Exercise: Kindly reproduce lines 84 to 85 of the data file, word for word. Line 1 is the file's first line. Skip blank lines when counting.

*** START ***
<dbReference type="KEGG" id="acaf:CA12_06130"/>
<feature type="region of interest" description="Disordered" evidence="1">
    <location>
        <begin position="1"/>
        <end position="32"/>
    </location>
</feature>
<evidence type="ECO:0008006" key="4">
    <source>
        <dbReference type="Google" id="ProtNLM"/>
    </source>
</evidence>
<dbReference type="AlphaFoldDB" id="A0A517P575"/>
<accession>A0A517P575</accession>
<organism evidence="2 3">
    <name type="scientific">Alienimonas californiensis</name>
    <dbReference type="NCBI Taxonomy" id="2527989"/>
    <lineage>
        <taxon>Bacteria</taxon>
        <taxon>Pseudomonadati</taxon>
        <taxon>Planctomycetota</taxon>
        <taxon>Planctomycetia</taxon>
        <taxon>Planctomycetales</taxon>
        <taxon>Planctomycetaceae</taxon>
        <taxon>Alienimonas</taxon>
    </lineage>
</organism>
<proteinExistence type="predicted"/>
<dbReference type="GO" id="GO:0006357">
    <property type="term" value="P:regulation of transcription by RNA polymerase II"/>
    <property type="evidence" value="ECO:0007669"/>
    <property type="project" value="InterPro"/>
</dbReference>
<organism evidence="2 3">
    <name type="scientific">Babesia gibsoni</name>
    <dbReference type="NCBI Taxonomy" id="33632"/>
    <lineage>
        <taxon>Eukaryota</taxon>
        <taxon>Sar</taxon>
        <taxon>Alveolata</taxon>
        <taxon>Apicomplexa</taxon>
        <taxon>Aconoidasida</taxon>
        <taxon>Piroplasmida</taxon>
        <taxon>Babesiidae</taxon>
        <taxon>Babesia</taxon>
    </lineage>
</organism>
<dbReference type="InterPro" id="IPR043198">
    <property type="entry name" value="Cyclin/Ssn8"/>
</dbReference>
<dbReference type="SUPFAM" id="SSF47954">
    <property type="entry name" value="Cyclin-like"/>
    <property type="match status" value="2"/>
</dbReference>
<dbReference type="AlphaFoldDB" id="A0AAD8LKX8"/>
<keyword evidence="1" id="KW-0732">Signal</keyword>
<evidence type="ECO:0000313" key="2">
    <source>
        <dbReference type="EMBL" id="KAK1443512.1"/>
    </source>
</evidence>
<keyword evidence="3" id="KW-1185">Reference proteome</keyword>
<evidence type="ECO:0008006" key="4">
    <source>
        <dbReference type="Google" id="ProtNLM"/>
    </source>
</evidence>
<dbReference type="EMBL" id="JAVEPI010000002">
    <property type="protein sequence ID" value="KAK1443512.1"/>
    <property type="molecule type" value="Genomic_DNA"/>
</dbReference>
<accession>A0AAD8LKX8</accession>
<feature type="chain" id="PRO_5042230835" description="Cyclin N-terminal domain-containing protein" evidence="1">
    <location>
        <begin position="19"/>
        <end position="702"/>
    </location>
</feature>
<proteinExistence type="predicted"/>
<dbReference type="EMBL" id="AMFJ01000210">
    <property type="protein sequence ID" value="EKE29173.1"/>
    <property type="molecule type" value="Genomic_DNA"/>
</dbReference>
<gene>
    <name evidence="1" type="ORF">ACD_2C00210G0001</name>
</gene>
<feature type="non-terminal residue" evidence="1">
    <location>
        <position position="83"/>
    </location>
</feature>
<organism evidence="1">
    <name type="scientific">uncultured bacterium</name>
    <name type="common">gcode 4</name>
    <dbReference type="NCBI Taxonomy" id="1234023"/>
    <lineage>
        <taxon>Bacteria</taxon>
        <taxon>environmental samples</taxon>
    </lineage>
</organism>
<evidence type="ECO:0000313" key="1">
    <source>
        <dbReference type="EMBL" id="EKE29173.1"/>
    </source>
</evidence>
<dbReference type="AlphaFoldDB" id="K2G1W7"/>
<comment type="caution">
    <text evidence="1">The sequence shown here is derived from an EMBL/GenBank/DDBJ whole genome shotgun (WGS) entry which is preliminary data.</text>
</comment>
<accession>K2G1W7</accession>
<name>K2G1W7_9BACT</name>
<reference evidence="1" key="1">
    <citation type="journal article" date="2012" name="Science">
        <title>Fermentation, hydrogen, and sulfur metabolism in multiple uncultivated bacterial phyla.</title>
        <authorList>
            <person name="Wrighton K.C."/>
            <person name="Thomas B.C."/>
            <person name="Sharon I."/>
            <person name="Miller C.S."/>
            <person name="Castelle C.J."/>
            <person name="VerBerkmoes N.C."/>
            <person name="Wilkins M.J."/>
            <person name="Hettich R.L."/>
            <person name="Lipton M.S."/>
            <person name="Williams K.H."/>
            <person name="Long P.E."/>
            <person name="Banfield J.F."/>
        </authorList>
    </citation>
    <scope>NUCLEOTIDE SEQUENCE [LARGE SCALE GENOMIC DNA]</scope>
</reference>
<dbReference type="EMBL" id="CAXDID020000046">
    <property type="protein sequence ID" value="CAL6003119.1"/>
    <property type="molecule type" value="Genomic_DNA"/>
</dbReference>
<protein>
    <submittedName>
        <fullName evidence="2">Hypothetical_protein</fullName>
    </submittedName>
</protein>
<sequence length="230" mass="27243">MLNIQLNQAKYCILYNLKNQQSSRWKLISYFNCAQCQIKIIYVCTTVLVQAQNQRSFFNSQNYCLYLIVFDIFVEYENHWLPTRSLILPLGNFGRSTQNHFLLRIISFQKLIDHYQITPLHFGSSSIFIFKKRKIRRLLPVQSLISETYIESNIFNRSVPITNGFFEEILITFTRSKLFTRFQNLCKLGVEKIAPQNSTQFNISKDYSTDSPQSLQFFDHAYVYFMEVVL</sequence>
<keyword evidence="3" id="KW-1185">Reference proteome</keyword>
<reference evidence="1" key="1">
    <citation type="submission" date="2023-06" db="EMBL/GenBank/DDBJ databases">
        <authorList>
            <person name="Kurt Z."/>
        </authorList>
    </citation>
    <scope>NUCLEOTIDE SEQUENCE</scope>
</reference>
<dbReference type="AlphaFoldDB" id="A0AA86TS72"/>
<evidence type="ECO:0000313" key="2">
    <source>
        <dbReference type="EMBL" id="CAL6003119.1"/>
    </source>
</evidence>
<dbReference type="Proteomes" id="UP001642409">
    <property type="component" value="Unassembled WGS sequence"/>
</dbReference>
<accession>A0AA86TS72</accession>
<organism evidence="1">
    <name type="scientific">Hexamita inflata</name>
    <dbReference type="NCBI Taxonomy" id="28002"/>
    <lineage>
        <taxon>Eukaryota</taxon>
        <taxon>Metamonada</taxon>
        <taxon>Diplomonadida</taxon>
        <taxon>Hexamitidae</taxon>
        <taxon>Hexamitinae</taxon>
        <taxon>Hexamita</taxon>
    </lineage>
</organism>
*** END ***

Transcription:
<gene>
    <name evidence="1" type="ORF">ACD_2C00210G0001</name>